Paper title: The Worker-Job Surplus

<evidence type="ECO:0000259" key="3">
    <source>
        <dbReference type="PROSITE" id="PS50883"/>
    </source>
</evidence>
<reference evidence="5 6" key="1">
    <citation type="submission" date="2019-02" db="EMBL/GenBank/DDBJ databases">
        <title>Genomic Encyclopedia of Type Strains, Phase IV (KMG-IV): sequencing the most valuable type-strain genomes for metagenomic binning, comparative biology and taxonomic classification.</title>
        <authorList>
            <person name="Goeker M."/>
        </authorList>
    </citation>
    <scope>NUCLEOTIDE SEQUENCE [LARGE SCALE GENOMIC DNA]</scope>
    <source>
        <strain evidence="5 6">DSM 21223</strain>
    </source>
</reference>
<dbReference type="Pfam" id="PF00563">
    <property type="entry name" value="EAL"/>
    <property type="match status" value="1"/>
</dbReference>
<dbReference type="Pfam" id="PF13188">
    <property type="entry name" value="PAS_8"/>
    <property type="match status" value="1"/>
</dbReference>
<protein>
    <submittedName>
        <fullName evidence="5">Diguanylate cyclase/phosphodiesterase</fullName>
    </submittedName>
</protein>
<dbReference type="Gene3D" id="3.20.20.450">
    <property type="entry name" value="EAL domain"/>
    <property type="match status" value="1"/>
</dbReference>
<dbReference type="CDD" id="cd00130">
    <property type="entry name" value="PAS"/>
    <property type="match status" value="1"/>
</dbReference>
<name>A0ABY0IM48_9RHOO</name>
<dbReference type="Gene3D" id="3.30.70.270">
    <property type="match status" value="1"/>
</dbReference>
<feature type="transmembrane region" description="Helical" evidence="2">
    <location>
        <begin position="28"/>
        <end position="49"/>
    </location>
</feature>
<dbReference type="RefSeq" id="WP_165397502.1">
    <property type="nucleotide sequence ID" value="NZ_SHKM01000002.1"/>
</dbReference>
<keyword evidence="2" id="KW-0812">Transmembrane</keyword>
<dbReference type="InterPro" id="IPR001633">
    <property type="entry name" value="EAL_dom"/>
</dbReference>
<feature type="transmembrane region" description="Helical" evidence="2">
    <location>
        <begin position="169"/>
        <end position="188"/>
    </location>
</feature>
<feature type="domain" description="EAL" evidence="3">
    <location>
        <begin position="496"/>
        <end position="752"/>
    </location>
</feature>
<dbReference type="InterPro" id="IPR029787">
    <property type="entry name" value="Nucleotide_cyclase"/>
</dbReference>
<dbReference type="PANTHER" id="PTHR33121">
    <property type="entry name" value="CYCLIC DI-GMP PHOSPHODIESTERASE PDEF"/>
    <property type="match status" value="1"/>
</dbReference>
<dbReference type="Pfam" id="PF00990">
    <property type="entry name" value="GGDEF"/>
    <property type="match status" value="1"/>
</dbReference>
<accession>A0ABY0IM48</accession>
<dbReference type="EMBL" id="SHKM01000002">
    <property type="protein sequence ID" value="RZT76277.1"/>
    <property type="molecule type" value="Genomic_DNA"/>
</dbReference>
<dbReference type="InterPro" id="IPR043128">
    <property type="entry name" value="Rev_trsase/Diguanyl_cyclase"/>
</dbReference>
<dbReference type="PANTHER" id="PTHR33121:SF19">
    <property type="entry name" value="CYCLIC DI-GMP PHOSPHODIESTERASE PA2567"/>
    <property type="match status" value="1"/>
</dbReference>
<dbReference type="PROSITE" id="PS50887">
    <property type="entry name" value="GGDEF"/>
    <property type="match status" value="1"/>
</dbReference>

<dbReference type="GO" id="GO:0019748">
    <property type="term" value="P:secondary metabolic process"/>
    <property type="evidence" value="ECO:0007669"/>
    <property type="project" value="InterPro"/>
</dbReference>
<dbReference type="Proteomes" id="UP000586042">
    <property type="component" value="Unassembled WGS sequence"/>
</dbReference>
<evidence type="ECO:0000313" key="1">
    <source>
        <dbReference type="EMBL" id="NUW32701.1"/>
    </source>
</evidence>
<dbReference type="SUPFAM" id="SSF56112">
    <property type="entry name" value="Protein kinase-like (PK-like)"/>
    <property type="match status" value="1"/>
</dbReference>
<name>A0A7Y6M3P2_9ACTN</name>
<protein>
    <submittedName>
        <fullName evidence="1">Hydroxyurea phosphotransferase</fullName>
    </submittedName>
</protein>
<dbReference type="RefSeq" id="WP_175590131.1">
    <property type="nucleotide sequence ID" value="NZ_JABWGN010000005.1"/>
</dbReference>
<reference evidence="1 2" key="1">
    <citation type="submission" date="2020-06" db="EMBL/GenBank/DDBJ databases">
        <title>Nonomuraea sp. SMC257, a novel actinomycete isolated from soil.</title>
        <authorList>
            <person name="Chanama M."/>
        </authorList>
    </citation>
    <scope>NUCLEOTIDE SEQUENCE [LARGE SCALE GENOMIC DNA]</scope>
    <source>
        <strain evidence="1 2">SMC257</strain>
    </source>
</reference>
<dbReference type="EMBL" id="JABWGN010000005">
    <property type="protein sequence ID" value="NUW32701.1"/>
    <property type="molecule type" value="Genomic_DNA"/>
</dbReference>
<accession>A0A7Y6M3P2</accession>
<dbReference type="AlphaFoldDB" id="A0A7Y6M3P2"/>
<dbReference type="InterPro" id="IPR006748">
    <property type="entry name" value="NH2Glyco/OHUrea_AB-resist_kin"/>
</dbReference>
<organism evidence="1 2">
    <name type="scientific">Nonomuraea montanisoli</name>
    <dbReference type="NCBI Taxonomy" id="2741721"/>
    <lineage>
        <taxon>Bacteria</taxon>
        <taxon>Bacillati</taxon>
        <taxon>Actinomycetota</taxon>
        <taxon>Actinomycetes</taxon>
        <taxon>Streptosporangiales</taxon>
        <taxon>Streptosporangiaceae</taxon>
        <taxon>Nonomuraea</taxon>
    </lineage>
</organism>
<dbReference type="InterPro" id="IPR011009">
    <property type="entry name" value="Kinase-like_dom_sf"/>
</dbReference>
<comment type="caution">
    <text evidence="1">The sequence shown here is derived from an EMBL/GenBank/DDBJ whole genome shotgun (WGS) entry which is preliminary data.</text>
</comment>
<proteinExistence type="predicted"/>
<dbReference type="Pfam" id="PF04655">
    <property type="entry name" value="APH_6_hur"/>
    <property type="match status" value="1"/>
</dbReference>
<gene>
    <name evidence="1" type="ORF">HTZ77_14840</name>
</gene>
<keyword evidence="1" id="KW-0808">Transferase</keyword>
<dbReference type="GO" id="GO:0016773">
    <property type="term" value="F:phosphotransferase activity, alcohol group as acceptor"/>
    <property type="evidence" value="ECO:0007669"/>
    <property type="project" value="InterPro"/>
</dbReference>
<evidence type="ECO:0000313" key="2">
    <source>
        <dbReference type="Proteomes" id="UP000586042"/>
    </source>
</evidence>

Abstract: The worker-job surplus — the sum of the worker’s and the employer’s values of an employment relationship — is a key object in most matching models of the labor market. It drives workers’ employment transitions and wages, as well as equilibrium sorting patterns. In this paper, we develop a theory-based empirical method to determine which of the observable worker and job characteristics impact the worker-job surplus in the data, where we exploit the mobility choices of employed workers. Our method further indicates whether workers sort along those surplus-relevant attributes when searching for jobs. Finally, it provides a test of the commonly used single-index assumption, according to which multi-dimensional worker and job heterogeneity can be collapsed into scalars. We implement our method on US data using the Survey of Income and Program Participation and the O*NET. The results suggest that a relatively sparse model underlies the data. On the job side, a cognitive and an interpersonal skill requirement impact the surplus along with the (dis)amenity of work duration as well as the workplace size. On the worker side, we find that most of the relevant characteristics are symmetric to the selected job requirements. We reject the existence of a single-index representation of these relevant multi-dimensional worker and job attributes. Finally, we use our results to shed light on multi-dimensional sorting along the relevant dimensions in the data, where we document the differential collapse of distinct job ladders during the Great Recession and its recovery.
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